Image: Hubble views galaxy's dazzling display

NGC 3175 is located around 50 million light-years away in the constellation of Antlia (the Air Pump). The galaxy can be seen slicing across the frame in this image from the NASA/ESA Hubble Space Telescope, with its mix of bright patches of glowing gas, dark lanes of dust, bright core, and whirling, pinwheeling arms coming together to paint a beautiful celestial scene.

Breathable atmospheres may be more common in the universe than we first thought

The existence of habitable alien worlds has been a mainstay of popular culture for more than a century. In the 19th century, astronomers believed that Martians might be using canal-based transport links to traverse the red planet. Now, despite living in an age when scientists can study planets light years from our own solar system, most new research continues to diminish the chances of finding other worlds on which humans could live. The biggest stumbling block may be oxygen—human settlers would need a high oxygen atmosphere in which to breathe.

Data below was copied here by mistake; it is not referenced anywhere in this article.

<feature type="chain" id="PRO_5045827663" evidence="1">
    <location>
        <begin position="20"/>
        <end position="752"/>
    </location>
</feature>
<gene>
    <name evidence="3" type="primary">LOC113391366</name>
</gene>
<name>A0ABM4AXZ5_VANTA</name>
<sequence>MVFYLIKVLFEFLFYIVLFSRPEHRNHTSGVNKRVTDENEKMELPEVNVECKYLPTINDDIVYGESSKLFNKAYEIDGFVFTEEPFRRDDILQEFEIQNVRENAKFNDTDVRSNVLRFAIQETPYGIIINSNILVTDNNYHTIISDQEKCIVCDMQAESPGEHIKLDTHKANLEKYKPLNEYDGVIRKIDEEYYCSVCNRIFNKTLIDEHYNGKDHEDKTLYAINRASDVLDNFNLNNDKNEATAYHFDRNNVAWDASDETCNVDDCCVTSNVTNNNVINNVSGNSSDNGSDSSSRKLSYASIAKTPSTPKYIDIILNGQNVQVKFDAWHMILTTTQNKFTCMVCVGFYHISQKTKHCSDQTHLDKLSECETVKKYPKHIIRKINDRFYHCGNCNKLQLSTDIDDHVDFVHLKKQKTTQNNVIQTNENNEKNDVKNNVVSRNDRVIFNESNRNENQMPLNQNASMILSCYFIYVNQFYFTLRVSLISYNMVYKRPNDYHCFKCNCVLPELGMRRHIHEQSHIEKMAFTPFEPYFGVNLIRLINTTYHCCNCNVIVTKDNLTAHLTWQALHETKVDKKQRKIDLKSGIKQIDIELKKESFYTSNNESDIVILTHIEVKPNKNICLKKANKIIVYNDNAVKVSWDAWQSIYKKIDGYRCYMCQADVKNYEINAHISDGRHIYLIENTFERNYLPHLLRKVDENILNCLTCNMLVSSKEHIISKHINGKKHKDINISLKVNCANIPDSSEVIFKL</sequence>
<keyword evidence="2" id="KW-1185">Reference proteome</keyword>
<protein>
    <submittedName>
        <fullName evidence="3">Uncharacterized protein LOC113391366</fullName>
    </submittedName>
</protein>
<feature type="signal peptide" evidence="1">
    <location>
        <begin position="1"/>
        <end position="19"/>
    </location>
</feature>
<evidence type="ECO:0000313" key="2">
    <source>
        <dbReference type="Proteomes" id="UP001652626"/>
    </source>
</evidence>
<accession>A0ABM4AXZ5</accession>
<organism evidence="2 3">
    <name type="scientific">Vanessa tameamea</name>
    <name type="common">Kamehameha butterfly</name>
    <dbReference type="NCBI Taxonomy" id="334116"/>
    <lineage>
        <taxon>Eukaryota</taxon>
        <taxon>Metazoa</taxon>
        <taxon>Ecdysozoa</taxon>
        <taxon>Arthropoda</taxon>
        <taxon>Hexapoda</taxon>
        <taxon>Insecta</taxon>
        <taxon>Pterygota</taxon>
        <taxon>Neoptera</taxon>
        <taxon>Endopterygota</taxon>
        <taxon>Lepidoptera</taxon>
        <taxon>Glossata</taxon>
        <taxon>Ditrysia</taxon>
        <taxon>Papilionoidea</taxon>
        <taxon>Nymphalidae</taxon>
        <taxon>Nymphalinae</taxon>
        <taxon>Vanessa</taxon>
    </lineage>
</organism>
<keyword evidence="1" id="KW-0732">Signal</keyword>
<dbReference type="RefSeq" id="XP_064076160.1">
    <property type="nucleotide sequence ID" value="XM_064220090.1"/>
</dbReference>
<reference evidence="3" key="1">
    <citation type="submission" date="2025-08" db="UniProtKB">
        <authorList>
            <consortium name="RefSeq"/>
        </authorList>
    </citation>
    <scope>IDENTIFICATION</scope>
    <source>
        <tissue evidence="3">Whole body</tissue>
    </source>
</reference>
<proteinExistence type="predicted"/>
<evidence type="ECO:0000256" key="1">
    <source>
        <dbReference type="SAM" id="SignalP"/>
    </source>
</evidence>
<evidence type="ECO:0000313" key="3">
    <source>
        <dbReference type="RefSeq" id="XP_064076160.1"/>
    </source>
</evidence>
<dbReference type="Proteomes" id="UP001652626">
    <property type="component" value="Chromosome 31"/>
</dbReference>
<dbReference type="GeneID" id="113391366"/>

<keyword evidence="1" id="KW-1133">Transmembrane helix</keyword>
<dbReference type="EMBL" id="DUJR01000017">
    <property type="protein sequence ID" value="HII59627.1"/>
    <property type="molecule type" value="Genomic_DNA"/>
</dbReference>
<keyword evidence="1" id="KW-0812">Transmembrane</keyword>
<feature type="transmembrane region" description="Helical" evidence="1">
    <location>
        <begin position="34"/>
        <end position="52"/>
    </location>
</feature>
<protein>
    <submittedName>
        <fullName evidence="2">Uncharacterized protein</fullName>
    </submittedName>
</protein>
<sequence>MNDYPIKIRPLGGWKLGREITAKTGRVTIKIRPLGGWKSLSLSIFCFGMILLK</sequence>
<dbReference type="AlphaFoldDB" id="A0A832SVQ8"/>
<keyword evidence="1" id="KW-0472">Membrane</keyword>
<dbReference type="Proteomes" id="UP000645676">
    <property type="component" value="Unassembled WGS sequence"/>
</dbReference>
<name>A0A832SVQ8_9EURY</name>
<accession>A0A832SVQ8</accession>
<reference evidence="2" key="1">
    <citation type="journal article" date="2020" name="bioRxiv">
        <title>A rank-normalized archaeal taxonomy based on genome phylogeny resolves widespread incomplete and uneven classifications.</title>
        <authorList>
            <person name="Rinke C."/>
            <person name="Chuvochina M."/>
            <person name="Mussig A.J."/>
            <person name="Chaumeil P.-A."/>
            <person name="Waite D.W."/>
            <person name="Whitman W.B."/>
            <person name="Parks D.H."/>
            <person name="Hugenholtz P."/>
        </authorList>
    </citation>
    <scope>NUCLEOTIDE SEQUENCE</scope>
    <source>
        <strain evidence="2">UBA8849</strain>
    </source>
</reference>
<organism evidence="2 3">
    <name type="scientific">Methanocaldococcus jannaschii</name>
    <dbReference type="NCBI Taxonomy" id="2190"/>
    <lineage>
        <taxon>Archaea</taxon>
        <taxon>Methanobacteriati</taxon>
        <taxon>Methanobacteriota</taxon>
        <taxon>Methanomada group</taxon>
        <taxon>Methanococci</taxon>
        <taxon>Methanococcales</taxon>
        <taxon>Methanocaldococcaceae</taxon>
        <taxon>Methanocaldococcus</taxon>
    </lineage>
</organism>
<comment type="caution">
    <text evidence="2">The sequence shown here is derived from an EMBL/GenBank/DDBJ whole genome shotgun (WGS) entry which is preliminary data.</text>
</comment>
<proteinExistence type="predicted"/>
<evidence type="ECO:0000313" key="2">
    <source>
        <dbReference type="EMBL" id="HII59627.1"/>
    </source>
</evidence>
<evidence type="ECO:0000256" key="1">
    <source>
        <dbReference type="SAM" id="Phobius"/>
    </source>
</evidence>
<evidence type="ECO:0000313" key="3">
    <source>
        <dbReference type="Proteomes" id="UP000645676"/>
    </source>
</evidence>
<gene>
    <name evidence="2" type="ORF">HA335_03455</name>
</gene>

RIT and IAR observe pulsars for the first time from South America

Rochester Institute of Technology and the Instituto Argentino de Radioastronomía (IAR) have collaborated to make the first pulsar observations from South America.

Video: ESA's short film, 'The Burn'

ESA's short film, The Burn, takes us into the heart of Europe's mission control during a critical moment in the life of a future mission.

Calling radio amateurs: Help find OPS-SAT!

Calling all radio amateurs! ESA is challenging anyone with amateur radio equipment to catch the first signals from OPS-SAT, ESA's brand new space software laboratory.

Video: OPS-SAT, the flying laboratory

On 17 December, ESA will launch a first-of-its-kind space laboratory, OPS-SAT. The small, low-cost test satellite has been specifically designed for operational experiments in space, and includes the most powerful flight computer on board any current ESA spacecraft.

Technology news

An IKEA furniture assembly environment to train robots on complex manipulation tasks

In order to complete complex everyday tasks such as using equipment, cooking or building furniture, robots should be able to plan their actions and manipulate objects in their surroundings. So far, however, teaching robots to complete complicated tasks, such as those that require planning over a considerable period of time, has proved to be rather challenging, also due to a lack of reliable simulated environments to test them in.

Research shows how Plundervolt could mess with Intel CPUs

Undervolting can bring trouble Intel would not care to endure at all. Fortunately, the latest research warning signals have won Intel's attention and they are addressing the situation.

Differences between deep neural networks and human perception